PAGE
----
Although he is not the dominant force he once was, Roger Federer still has the talent to make a deep run at the 2014 Australian Open. Of course, it will take some solid play in order to avoid elimination.
The Swiss superstar started at the first Grand Slam of the year with straight-set wins over James Duckworth and Blaz Kavcic. Although he did not drop a set, he still struggled at times and made mistakes that better players will take advantage of in later rounds.
Federer has had a lot of success at the Australian Open throughout his career. Since 2004, he has reached the semifinals in every tournament while winning it all four times. If he wants this to continue, however, he will have to work on these keys to victory going forward.
Don't Be Afraid to Miss with Serve
This is a strange strategy in a sport where most players will try their best to get their first serves in play at all costs, but Federer is one of the few who know how to work around it.
Throughout his career, he has been one of the best in history on his second serve, winning points at a 56 percent mark. In reality, he does not want to have to do that, but it is not the worse way to win.
The goal should be to serve away from his opponent to keep his percentage of first-serve points high. In the first round, Federer got only 58 percent of his first serves in play, but won an incredible 89 percent of those.
Although he cannot afford five double faults against elite competition, the serves he got in play were nothing short of incredible. He gave his opponent little chance of returning, and it led to a dominant showing in service games.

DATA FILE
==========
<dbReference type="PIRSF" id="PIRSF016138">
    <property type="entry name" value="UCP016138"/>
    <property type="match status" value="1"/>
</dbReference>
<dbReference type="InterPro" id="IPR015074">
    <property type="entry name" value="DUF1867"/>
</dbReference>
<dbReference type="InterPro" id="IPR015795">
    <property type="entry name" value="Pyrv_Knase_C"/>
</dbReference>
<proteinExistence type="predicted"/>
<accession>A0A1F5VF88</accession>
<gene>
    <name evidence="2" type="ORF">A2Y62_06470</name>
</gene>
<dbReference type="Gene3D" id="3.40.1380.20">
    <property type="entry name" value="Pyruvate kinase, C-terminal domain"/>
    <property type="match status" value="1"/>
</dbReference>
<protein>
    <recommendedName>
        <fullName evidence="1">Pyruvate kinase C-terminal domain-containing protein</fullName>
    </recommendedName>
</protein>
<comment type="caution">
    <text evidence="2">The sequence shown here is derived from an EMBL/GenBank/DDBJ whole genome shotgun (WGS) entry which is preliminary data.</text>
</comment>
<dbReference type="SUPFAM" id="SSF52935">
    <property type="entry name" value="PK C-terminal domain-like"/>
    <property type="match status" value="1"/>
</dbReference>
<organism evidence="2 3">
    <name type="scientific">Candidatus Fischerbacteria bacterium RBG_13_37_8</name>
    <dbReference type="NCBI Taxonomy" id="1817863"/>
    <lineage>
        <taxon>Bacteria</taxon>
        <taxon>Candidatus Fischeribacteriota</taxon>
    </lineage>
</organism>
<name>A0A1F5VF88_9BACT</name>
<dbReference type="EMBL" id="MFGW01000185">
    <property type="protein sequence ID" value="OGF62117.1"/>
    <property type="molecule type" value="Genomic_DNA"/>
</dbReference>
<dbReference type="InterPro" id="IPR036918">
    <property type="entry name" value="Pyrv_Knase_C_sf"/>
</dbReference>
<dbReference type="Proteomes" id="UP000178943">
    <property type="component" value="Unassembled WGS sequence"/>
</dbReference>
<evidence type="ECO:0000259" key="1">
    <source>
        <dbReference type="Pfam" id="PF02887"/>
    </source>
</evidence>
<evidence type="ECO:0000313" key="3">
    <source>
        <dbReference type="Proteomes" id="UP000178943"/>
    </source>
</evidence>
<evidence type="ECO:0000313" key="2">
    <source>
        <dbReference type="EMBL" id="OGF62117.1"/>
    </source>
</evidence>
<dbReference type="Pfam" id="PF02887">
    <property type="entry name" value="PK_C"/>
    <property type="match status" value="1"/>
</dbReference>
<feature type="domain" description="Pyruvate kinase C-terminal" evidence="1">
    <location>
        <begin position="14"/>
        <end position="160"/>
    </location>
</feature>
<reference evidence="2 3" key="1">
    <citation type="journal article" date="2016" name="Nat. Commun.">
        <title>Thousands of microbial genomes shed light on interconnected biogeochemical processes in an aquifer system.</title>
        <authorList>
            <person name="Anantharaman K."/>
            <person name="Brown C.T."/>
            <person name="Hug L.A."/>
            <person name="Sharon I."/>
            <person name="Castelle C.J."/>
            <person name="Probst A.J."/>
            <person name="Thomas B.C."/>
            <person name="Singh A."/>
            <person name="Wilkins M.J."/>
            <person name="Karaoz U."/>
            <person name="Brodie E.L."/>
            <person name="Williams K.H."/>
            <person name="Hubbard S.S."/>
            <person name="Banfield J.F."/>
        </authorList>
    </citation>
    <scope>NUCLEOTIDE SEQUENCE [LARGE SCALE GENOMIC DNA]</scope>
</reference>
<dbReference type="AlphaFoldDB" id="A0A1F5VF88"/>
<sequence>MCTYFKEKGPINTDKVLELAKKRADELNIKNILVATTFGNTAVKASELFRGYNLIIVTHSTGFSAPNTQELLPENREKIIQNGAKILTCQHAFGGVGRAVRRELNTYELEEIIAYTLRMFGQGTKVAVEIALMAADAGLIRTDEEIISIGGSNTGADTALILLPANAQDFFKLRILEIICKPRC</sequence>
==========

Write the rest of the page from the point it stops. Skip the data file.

In the later rounds, he has to worry about making sure each serve is placed away from his opponent with good enough speed to make things tough. It will not matter if he gets every serve in play if he is dominated in the one area he usually excels.
Stay Aggressive at Net
Although Federer has been impressive all over the court, one area where he has excelled in the first few rounds is at the net. He has a knack for serve-and-volleys, which keeps his opponents on their heels.
After going 18-of-22 on net points in the first match, Federer went 23-of-29 to keep his strong play going.
The superstar touched on this in his assessment of the second-round win, via Eleanor Crooks of the Irish Independent:
It was a good first two sets I thought. I played really aggressively and it worked out. In the third set I think he was more consistent. He served better. In the process, it got closer. I'm happy I got it done in three.
This aggressiveness not only leads to successful points, but it also helps end rallies sooner. As implied in the quote, Federer will want to end every match as soon as possible to maintain energy throughout the tournament.
At 32 years old, it is not easy to play five-set matches multiple days in a row.
Going up to the net will help him win in a shorter amount of time, which will allow him to keep winning deep into the tournament.
Embrace the Underdog Role
For the first time in over a decade, Federer enters a tennis season without high expectations. Early exits at Wimbledon and the U.S. Open have dropped the former No. 1 player in the world down to No. 6.
Although there are hundreds of professionals who would love to be where he is in the rankings, it is still strange to see such a high number next to his name.
Instead of creating more pressure on himself to come back, he should instead learn to relax and simply have fun while playing. In this interview on the Australian Open Twitter account, he seems to be doing the opposite:
Federer should refuse to acknowledge the pressure and let it sit on the shoulders of his competitor. This could ease his tension, which should lead to stronger play.
In the second-round win over Kavcic, the veteran had 17 unforced errors in the third set alone. At that point he started to try avoiding a loss rather than playing for a win. He cannot have this mindset against top opponents.
The talented player has to go out and play without pressure in order to beat opponents rated higher and lower than him.
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